Gary Swanson:
Mm-hmm. So after about 10 months they were ready to ship you to --

Bruce E. Alshouse:
That's right.

Gary Swanson:
-- to the battlefield?

Bruce E. Alshouse:
That's right.

Gary Swanson:
So you formed a crew and --

Bruce E. Alshouse:
We trained. Trained in Texas as crew members, and we did everything they wanted us to do. Night flying, dropping practice bombs, shooting at tow targets with our .50 caliber machine guns. And we finished our crew training. We were ready to go to --

Gary Swanson:
Do you have a pretty tight crew? I mean there were nine other guys besides yourself in the crew.

Bruce E. Alshouse:
Yeah.

Gary Swanson:
And you never met any of them until you went to Pyote, Texas, to form a crew.

Bruce E. Alshouse:
Yeah, we -- I never realized, of course when you're a young kid like I was, and inexperienced, I thought my pilot was the greatest pilot in the world. Well, I never found out until later on he wasn't the greatest pilot. The co-pilot was a better pilot than the pilot was, but that's neither here nor there. But we had a pretty close bunch of guys. Well, I didn't get to know the first crew that I -- like I said before -- I, I trained, I started to train with one crew in Pyote, Texas. And after about two, three weeks of training, I was pulled off of that crew and sent up to Dalhart, Texas, where another bunch were, were training -- B-17 bunch. And I was made a tail gunner on another crew up there, and that crew became real close. We became very close. The bombardier was of Chinese descent. He was one of the greatest guys in the world. He's the only one still living in the original crew. He lives in Boston area. But other than that, we had a co-pilot, was Jack Armstrong the All-American boy. Real handsome, young, good looking guy. And we had -- like I said, our pilot was, he was extremely nervous. He used to shake a lot -- I, I, I, I couldn't get over that. But especially when we flew tight formation, he let the co-pilot fly. Because the co-pilot would stick the wing right into the other guy's wing flying off to our left or right. But, and the pilot used to get scared stiff. He'd say, "Pull away, pull away, pull away." But we, we did become quite close. We didn't last too long overseas as a crew because we got shot up pretty bad, but --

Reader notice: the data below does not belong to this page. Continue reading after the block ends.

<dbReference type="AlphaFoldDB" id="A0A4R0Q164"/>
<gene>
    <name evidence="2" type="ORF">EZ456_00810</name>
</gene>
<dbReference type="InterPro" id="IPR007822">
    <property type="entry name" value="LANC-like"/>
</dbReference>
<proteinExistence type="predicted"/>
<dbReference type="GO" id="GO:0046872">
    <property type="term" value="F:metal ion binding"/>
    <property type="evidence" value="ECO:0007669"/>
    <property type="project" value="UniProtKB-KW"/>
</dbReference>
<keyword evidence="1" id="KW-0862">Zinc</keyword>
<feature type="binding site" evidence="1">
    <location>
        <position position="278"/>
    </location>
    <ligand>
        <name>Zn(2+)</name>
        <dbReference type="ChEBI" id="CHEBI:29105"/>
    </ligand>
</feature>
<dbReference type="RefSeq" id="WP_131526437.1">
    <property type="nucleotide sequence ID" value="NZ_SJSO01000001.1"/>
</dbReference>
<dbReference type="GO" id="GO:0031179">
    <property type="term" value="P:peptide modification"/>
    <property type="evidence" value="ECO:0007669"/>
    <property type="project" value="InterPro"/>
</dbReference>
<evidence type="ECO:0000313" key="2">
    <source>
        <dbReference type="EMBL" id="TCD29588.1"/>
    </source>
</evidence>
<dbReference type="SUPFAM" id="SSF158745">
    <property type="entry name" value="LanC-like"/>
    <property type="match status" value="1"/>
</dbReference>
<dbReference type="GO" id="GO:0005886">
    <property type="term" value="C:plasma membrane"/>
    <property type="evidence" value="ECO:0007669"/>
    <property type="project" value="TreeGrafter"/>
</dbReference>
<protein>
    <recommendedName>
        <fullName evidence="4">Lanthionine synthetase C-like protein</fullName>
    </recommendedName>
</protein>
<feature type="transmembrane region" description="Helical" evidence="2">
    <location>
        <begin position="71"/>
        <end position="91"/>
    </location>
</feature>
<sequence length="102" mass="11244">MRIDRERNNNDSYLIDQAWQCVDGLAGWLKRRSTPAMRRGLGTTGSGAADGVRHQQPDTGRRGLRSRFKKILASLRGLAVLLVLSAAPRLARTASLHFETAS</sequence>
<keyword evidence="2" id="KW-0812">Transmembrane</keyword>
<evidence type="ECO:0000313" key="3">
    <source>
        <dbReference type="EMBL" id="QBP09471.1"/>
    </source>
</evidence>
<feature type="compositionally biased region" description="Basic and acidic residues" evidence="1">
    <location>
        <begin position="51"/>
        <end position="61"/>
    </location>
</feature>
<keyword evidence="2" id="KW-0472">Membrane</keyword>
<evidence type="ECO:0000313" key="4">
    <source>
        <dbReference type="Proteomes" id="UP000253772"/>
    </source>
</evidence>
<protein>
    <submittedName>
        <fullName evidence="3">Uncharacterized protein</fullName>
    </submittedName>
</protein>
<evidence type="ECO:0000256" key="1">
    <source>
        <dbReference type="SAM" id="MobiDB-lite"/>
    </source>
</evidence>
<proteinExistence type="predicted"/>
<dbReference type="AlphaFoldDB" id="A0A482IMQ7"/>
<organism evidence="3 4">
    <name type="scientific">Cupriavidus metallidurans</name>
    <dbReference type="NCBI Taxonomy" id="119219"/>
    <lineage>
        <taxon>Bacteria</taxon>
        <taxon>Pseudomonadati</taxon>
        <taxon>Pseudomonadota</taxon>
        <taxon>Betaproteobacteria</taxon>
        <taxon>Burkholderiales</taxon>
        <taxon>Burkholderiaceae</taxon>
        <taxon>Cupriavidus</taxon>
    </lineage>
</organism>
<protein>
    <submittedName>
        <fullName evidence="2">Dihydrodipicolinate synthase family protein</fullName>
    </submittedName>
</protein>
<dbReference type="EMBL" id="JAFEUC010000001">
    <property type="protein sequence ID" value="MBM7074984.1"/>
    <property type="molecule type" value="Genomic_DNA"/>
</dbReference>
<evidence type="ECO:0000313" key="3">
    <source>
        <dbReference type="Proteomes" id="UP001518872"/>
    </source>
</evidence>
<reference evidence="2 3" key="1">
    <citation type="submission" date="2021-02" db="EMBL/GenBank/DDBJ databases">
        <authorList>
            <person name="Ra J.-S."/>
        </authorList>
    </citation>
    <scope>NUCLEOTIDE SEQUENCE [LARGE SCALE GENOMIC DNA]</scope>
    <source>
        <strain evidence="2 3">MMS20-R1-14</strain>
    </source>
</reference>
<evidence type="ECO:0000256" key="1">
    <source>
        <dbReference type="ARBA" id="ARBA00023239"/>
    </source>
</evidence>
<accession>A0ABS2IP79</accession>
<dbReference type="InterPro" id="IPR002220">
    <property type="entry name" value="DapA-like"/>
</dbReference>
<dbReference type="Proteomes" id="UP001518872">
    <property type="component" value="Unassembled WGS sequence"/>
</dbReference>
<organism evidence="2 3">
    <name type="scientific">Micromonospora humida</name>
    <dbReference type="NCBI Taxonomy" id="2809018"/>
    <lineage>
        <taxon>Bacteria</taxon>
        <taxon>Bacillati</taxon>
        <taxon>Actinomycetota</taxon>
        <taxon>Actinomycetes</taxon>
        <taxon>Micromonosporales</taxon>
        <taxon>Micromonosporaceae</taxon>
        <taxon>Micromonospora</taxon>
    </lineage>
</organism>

Gary Swanson:
Okay. When you left Dalhart, then, did you ship out to Europe?